What Is A Five-Foot Way?

What Is A Five-Foot Way?

What Is A Five-Foot Way?

A five-foot way is a type of roofed walkway found in front of shops in Southeast Asia, which may also be used for commercial purposes. The name comes from the typical width of the passageway but the width may vary.

These walkways are designed to suit the local climate and are a characteristic feature of the region’s urban areas. They provide a covered area for pedestrians to shield from sun and rain and are often used as corridors for window shopping or finding refreshment.

Historically, they were also used by traders for small businesses. The width of a five-foot way can vary depending on the building’s age, size and purpose.

History Of The Five-Foot Way

The concept of arcades as a requirement in urban plans can be traced back to the Royal Ordinances by Philip II of Spain in 1573. In the early 17th century, Batavia (now Jakarta) became the capital of the Dutch East India Company under the leadership of Jan Pieterszoon Coen, who began constructing the city in a European style.

In the mid-17th century, Johan Nieuhof described market buildings with central galleries that were divided into “five walks” or galleries. It is speculated that these “five walks” referred to the kaki lima, a space rather than a width of passage.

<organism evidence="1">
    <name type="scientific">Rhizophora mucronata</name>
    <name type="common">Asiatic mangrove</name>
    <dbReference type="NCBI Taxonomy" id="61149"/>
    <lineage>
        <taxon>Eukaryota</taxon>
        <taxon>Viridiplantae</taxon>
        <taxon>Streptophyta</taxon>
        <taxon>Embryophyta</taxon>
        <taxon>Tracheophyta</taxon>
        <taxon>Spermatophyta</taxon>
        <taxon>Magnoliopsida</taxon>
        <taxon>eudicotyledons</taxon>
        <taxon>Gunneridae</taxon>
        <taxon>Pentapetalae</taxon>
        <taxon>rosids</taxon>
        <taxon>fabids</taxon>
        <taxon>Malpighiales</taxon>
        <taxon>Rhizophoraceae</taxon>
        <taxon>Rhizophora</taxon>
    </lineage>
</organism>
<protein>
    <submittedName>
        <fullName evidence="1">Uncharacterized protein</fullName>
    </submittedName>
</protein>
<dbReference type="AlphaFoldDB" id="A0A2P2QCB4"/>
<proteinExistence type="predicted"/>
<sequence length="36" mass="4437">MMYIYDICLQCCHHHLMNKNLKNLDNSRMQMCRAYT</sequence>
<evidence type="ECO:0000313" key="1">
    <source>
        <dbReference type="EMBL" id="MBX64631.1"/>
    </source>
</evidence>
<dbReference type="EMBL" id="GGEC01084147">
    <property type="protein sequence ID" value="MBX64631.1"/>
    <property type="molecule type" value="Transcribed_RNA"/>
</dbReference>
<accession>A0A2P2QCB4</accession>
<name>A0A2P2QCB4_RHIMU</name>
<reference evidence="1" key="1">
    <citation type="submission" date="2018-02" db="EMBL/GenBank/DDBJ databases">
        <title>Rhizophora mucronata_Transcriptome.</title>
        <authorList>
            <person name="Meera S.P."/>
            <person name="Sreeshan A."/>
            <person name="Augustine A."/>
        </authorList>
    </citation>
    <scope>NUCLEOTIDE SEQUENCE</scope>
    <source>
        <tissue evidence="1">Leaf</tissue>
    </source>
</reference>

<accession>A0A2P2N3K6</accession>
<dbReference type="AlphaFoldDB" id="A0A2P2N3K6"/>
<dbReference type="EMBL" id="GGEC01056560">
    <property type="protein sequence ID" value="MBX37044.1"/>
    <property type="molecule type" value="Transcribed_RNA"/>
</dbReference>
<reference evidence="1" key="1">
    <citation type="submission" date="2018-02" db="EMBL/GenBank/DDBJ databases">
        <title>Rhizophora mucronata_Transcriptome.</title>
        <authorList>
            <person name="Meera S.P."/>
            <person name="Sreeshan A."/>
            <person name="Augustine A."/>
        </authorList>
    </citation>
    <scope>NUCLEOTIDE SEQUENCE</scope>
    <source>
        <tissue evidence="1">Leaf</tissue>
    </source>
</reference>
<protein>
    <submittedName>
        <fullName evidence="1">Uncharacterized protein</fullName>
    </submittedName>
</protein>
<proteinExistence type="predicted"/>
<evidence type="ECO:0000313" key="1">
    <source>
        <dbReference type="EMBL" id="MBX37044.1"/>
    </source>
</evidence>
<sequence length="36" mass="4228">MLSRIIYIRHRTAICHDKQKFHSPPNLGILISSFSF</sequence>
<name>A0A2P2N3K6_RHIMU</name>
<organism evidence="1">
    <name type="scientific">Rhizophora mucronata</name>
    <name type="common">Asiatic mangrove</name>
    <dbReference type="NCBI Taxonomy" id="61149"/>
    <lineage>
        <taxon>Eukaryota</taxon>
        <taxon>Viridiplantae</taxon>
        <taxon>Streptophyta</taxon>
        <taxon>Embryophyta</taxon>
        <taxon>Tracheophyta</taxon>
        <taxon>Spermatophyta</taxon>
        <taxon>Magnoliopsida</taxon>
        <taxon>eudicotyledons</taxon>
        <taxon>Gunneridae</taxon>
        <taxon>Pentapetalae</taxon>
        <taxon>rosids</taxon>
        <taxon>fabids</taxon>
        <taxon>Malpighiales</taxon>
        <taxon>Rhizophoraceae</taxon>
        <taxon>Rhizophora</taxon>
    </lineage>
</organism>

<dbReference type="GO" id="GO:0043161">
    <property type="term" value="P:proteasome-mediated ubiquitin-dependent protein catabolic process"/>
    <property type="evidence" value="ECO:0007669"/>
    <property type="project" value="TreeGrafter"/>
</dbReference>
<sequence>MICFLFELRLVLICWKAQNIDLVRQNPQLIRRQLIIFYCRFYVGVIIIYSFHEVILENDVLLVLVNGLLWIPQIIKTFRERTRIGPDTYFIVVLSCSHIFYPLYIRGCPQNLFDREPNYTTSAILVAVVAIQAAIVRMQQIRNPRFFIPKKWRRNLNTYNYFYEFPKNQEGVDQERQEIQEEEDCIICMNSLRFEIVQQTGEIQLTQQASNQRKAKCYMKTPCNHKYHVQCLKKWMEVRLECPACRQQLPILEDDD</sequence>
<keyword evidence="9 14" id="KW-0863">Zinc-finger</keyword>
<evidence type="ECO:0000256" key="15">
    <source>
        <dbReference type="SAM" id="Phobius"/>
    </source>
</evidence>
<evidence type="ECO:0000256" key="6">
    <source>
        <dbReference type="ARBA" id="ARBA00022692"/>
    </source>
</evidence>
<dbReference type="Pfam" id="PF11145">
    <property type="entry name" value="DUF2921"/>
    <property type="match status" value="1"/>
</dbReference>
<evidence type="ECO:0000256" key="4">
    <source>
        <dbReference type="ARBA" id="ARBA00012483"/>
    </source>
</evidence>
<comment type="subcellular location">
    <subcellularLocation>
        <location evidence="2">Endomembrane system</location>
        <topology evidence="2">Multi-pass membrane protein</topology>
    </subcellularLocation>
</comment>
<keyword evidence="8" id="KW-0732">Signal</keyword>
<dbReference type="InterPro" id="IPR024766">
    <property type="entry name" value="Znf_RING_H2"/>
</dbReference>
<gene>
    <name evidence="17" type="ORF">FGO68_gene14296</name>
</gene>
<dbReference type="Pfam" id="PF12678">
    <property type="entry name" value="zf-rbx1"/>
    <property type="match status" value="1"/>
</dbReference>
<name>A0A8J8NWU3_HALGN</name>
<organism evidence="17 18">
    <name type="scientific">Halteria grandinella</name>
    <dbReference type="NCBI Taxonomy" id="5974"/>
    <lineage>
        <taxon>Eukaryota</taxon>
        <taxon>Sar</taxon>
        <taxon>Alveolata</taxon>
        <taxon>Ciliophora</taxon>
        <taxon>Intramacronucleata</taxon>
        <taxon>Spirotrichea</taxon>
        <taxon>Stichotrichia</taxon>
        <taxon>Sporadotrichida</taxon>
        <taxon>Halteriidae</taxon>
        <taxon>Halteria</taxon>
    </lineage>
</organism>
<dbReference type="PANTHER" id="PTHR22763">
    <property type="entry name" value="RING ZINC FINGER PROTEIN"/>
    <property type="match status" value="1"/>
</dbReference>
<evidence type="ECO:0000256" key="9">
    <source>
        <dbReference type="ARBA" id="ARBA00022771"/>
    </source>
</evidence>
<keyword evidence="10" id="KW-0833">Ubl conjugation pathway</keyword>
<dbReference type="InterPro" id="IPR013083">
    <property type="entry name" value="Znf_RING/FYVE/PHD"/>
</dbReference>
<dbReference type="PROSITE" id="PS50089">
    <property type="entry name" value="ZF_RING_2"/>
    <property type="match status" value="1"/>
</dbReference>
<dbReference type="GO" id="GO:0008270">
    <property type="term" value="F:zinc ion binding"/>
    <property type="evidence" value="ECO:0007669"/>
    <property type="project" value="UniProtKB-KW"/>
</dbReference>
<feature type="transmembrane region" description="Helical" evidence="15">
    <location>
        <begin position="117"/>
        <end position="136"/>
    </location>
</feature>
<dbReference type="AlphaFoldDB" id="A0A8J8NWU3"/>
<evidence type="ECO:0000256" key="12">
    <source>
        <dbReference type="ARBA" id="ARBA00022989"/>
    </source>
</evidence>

Under the British East India Company’s rule during the Napoleonic War, Thomas Stamford Raffles was appointed the Lieutenant-Governor of the Dutch East Indies and observed the verandahs, footways, and continuous eaves of Batavia.

Raffles is credited with ordering the construction of five-foot wide walkways in front of shops in Batavia and later in Singapore, where the five-foot way became a prominent architectural feature in the region. Ordinances and by-laws mandating these verandah walkways were implemented in the Straits Settlements and Malayan towns in the 19th and early 20th century, although they were referred to as arcades, verandahs, or five-foot-paths.

Significance Of The Five-Foot Way

The five-foot way is an important architectural element of Southeast Asian cities. It has distinctive cultural and historical significance, particularly in Malaysia and Singapore. This narrow covered walkway creates a sheltered space at the front of shop houses, offering pedestrians protection from sun, rain, and other elements.

Moreover, it provides vital public space for a variety of uses – such as dining as well as social activities like conversations among friends and neighbors.

In addition to being an important part of everyday life in these cities, the five-foot way serves as a physical reminder of the vibrant culture that has shaped this region for generations.

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